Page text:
Moneta Gallery Coin Museum



Users 11,536
Photos 2,670
Comments 234
Views 10,254,671
Disk Space 255.0mb

SunMon TueWed ThuFri Sat
      1
2345678
9101112131415
16171819202122
23242526272829
3031     

Moneta 1858
Zantetsuken 293
Chinacash 170
stretrader99z 122
jumanji 58

Nemausus.jpg
Augustus & Agrip
Moneta

[ Julio-Claudian: 27 B.C - 68 A.D. ]
NeroAs.jpg
Nero Victory As
Moneta

[ Julio-Claudian: 27 B.C - 68 A.D. ]
Caligula.jpg
Caligula, As 37-4
Moneta

[ Julio-Claudian: 27 B.C - 68 A.D. ]
spes-upload.jpg
CLAUDIUS with SPES
petitioncrown

[ Julio-Claudian: 27 B.C - 68 A.D. ]
Rom_Tiberias_den_Livia.jpg
Rome - Tiberius -
Moneta

[ Julio-Claudian: 27 B.C - 68 A.D. ]
NeroAsHarp.jpg
Nero playing Lyre, A
Moneta

[ Julio-Claudian: 27 B.C - 68 A.D. ]
· more ·

 

« Previous image · Next image »

Augustus & Agrippa Nemausus Crocodile
Augustus & Agrippa Nemausus Crocodile

Click on image to view larger image

« Previous image  · Slide Show · Next image »

Moneta



Registered: August 2005
Location: Arizona USA
Posts: 1,875
users gallery
Soon after 27 B.C. and further conquests in Spain, Augustus had an interest in the coinage needs of the western territories (Spain and Gaul). The well populated and romanized area of southern Gaul needed a new coinage. This example of a coin issued for Nemausus (today's Nimes, France# served the purpose and spread widely. It's often found halved, and this example shows evidence of divisional scratching.
OB: heads of Augustus #laureate to right, obscured# and Arippa with rostral crown are back to back; IMP DIVI #F#. Rx: crocodile chained to palm, wreath above; COL NEM in field #indicates Colonia Nemausus). Struck from 10 B.C. onwards; 26 mm, 11.45 gms.


The crocodile coinage of Nemausus has delighted collectors for years. Research has shown that the coinage can be grouped into three distinct time periods based on the addition or omission of a headdress of some sort on the bust of Augustus. This coin was struck during the period after the death of Augustus c. 9/8-3 BC or during the reign of Claudius.
Nemausus was in the region of Gaul in modern day France (city of Nimes). Today, If one visits, there are still numerous references to this glorious coinage. The image of the crocodile chained to a post symbolized the subjugation of Egypt during the reign of Julius Caesar around 30 BC. The soldiers from this initiative were given plots of land to farm and quickly began to populate the city. The coinage served to memorialize the relationship to their new home. While Caesar inspired the coinage, Augustus created a major mint in the town of Nemausus and literally put the city on the map. This coinage was struck in abundance and served a large portion of the western Roman empire.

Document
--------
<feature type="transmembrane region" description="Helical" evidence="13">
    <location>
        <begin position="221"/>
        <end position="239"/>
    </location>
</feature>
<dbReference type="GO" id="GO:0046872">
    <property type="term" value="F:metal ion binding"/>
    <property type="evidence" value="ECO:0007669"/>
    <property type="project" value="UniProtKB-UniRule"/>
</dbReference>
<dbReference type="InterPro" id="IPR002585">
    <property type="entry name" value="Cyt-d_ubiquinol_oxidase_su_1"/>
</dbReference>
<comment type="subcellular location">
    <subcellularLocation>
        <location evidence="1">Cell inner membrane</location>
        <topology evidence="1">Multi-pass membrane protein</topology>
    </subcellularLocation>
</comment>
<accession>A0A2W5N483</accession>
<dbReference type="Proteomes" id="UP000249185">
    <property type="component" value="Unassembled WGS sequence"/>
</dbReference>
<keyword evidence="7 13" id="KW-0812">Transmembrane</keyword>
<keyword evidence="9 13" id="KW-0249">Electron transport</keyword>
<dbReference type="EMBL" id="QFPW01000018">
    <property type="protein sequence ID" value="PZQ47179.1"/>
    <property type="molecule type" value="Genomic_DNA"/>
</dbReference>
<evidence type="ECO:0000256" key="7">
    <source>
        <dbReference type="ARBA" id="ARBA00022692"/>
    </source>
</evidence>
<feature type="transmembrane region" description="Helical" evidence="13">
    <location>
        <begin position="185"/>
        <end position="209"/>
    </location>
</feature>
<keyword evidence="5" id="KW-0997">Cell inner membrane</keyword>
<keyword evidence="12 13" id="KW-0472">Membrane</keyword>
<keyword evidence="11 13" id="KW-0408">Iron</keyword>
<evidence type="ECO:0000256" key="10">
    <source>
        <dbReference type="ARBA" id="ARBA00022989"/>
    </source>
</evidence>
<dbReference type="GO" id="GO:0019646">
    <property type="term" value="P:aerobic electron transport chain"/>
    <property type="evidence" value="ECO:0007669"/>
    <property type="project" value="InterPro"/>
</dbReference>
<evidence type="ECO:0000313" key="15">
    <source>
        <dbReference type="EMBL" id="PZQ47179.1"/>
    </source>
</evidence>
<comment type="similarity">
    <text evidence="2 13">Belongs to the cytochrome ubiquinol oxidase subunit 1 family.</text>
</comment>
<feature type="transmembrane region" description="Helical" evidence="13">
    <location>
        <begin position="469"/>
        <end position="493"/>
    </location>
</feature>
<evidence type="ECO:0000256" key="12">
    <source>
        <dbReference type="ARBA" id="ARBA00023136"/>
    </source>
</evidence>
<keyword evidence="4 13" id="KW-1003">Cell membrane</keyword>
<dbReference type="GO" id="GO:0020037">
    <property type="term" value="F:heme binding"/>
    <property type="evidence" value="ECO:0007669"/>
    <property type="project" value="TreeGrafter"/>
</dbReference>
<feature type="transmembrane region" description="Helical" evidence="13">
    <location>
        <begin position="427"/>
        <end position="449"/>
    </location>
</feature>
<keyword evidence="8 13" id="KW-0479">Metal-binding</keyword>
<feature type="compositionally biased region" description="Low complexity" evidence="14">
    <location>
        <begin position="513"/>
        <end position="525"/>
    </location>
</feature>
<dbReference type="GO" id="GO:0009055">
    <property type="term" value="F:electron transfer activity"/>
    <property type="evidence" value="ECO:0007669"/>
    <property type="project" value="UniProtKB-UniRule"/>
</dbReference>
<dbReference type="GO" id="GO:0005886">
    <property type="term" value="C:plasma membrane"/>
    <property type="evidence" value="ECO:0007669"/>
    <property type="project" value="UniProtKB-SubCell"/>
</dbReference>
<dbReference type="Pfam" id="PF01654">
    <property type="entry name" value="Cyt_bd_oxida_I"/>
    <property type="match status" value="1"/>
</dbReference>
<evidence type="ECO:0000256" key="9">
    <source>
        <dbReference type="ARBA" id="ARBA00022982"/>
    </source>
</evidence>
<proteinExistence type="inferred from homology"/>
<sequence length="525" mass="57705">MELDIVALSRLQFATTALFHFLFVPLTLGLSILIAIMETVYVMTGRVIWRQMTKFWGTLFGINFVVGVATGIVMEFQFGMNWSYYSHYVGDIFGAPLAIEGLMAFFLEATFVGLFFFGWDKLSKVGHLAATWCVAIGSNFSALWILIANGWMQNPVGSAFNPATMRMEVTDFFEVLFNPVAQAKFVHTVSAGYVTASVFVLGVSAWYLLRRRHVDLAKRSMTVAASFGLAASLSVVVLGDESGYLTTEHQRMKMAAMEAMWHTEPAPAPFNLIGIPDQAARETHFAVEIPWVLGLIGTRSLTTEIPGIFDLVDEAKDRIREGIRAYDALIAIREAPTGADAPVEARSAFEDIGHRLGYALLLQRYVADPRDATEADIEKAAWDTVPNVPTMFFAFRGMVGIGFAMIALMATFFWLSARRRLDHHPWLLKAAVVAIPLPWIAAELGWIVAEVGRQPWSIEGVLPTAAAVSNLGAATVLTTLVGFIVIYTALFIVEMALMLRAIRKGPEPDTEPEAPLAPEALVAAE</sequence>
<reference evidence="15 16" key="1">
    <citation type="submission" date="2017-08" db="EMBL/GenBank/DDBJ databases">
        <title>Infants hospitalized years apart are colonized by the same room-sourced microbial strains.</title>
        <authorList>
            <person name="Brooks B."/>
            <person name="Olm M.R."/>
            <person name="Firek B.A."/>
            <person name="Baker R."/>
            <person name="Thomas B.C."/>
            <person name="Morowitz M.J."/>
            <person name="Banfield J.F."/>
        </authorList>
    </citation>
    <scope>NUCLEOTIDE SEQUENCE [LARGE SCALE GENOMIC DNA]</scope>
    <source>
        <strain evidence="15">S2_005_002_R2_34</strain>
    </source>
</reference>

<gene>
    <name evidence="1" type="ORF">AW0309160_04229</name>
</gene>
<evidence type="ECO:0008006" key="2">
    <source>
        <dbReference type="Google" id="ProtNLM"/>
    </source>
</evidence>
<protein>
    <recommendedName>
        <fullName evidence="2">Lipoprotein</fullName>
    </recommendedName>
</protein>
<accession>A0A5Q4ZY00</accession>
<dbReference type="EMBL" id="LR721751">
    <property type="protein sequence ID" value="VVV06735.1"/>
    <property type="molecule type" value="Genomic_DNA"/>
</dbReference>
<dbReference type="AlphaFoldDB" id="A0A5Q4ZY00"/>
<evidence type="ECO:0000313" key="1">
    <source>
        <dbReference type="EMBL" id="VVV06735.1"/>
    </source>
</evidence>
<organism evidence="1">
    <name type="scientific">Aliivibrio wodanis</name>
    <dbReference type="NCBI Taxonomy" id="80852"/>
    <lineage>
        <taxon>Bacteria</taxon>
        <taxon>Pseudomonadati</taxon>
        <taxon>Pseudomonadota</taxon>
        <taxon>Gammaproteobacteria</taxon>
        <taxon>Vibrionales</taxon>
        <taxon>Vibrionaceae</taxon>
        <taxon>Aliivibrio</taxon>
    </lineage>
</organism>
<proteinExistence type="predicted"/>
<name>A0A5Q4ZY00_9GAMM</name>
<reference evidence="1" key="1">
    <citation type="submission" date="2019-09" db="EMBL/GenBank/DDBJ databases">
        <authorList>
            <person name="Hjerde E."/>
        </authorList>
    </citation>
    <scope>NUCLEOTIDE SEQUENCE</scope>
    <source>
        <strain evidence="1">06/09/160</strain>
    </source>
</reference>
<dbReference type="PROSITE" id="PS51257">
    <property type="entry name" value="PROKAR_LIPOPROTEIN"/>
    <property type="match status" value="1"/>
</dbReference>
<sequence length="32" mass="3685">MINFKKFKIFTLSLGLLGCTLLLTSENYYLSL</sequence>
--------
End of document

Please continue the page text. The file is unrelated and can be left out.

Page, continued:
The meaning of the palm on the reverse is a matter of debate. Long before the Romans, the Volcae tribe dominated the area starting around the 3rd century BC. Pre-dating the Augustan coinage, there was already palm imagery, thus it could symbolize the relationship to the previous inhabitants.
The city enjoyed prosperity until the end of the 3rd century AD when it diminished in stature. The ruler Antoninus Pius (reigned 138-161 AD) came from Nemausus. In 473 AD the city was taken from the Romans by the Visigoths. [Shanna Schmidt Numismatics]
· Date: February 28, 2010 · Views: 3,651 · Filesize: 30.3kb, 74.8kb · Dimensions: 838 x 426 ·
Keywords: Cocodile of Nemausus

Rom_CAugustus_den_Temple.jpg
Rom_Tiberias_den_Livia.jpg
Nemausus.jpg
spes-upload.jpg
NeroAsHarp.jpg
NeroAs.jpg
Claudius.jpg
Caligula.jpg
tiberius_denarius_2.jpg


Photo Sharing Gallery by PhotoPost
Copyright © 2007 All Enthusiast, Inc.

No portion of this page, text, images or code, may be copied, reproduced, published or distributed in any medium without the expressed written permission of the copyright holder.